Recently the composition of the bacterial species that reside in specific areas – the microbiome has been implicated in many long term health conditions. Alteration or dysbiosis of the gut microbiome has been reported in diabetic patients and has been linked to the maintenance of obesity and irritable bowel syndrome. The microbiome of the skin is important, not only in the protection against potential pathogens but may play a pivotal role in the ability of the skin to heal. Diabetic patients often suffer from poorly healing ulcerations and the understanding of the skin microbiome and its role in the prolonged healing process in these areas could provide possible therapeutic options by identifying protective bacterial species.
This project will compare the changes in the microbiome in diabetic patients after treatment with metformin and other drugs using Next Generation Sequencing Technology and bioinformatics to identify species of bacteria and thus characterise the composition of the skin microbiota at various time points. Conventional microbiology will be used to isolate possible protective or pathogenic species and examine their tolerance to anti-diabetic drugs or antimicrobials. The host response using skin cells will also be investigated using these isolates On comparison with non-diabetic controls identification of the differences in the complex microbiomes could provide a potential therapeutic with major human health implications.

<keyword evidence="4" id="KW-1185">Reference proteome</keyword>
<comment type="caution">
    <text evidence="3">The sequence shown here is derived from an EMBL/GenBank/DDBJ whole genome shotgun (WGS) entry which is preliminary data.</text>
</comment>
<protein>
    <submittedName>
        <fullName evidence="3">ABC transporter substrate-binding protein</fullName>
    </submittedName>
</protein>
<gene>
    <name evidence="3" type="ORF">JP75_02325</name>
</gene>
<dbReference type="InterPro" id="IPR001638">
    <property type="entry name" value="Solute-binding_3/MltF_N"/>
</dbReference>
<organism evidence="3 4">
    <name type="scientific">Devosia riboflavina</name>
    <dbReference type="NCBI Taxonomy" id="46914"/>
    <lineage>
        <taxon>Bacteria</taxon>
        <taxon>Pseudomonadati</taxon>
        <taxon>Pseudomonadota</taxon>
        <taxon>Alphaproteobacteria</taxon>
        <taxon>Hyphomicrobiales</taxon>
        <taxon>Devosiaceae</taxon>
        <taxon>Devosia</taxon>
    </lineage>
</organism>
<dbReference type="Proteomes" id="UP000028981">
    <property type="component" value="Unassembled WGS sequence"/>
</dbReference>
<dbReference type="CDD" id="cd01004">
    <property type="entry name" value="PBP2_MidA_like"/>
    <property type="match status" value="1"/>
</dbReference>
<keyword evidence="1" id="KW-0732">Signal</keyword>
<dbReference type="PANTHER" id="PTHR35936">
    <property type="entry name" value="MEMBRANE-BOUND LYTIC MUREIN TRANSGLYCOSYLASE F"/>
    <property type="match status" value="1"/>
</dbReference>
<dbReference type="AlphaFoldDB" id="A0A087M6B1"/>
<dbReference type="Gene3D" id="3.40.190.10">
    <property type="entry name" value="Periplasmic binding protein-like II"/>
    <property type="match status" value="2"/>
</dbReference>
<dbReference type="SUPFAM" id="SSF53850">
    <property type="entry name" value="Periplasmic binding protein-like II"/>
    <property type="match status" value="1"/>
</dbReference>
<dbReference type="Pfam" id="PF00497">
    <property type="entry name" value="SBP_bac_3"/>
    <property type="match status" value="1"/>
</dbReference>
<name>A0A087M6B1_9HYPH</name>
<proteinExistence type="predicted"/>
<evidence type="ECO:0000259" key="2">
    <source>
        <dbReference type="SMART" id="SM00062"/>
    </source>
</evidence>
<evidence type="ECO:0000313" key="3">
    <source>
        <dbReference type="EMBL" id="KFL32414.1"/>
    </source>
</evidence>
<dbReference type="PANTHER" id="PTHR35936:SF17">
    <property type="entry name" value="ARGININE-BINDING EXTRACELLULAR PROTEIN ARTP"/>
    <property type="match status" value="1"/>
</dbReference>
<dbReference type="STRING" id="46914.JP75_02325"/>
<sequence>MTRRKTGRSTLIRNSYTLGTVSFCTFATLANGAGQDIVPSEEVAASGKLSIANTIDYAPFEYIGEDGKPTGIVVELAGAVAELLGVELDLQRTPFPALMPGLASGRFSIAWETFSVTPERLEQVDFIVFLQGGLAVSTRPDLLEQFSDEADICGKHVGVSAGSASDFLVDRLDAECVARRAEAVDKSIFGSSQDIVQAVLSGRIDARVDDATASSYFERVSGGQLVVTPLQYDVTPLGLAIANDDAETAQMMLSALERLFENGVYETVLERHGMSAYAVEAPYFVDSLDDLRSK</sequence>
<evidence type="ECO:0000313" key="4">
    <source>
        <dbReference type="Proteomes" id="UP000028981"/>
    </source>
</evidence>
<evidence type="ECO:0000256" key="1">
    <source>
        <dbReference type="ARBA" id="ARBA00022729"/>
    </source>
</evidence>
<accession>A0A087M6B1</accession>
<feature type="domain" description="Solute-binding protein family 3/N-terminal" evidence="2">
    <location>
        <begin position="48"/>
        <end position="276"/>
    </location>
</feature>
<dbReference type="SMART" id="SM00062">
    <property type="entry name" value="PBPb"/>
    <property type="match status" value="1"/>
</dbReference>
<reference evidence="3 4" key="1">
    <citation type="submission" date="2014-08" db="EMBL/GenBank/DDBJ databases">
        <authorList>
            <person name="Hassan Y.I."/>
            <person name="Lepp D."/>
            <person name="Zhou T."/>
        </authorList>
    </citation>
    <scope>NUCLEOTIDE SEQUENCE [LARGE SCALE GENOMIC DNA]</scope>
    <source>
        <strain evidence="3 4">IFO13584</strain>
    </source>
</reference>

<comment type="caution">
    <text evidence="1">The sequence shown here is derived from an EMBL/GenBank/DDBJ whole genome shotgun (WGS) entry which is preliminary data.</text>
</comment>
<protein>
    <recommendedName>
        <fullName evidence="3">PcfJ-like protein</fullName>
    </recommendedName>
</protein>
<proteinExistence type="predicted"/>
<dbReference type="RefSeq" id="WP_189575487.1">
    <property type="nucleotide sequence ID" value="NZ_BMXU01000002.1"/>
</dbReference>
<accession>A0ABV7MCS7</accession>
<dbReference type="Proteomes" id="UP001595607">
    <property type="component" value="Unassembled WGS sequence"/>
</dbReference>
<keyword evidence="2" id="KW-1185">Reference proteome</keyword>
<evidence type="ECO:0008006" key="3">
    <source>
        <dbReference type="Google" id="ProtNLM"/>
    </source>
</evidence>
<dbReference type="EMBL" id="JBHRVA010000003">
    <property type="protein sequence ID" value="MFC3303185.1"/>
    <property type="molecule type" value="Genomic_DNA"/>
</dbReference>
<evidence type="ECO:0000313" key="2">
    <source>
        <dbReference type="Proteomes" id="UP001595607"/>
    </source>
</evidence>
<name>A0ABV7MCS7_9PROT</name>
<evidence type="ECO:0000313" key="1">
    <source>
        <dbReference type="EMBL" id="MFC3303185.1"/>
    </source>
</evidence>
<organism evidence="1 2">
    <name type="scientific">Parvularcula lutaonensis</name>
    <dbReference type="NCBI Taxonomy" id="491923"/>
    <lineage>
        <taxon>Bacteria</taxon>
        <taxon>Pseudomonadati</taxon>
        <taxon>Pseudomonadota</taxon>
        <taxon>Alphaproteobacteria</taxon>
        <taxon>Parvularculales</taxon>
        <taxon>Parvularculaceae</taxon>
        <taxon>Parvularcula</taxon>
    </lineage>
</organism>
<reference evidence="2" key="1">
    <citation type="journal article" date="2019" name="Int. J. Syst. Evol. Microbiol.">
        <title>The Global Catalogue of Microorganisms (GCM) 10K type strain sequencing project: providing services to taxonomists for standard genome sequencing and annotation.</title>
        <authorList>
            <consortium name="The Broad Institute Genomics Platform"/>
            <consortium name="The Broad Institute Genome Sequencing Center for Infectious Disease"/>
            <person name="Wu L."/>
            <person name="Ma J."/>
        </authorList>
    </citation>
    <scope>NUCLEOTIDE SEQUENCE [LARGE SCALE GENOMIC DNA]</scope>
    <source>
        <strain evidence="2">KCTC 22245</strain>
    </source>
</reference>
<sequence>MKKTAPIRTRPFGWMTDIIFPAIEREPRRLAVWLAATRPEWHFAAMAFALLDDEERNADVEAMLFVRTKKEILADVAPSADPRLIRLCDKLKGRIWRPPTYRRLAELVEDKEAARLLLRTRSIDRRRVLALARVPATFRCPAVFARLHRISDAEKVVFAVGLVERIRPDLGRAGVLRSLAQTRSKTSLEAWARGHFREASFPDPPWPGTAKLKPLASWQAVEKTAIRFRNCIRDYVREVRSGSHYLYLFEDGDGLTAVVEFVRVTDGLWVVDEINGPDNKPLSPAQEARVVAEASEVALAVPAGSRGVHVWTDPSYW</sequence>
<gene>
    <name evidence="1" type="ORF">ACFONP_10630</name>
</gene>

Applicants will normally hold a UK honours degree 2:1 (or equivalent); or a Masters degree in microbiology or related discipline. Experience with bioinformatics is desirable. Equivalent professional qualifications and any appropriate research experience may be considered. A minimum English language level of IELTS score of 6.5 (or equivalent) with no element below 6.0 is required.
Research Strategy and Research Profile
Glasgow Caledonian University’s research is framed around the United Nations Sustainable Development Goals, We address the Goals via three societal challenge areas of Inclusive Societies, Healthy Lives and Sustainable Environments. This project is part of the research activity of the Research Group – Molecular Mechanisms of Long Term Conditions
Candidates are encouraged to contact the research supervisors for the project before applying. Applicants should apply for their preferred intake date using the Biological Sciences links via the Application Process page stating the Project Title and Reference Number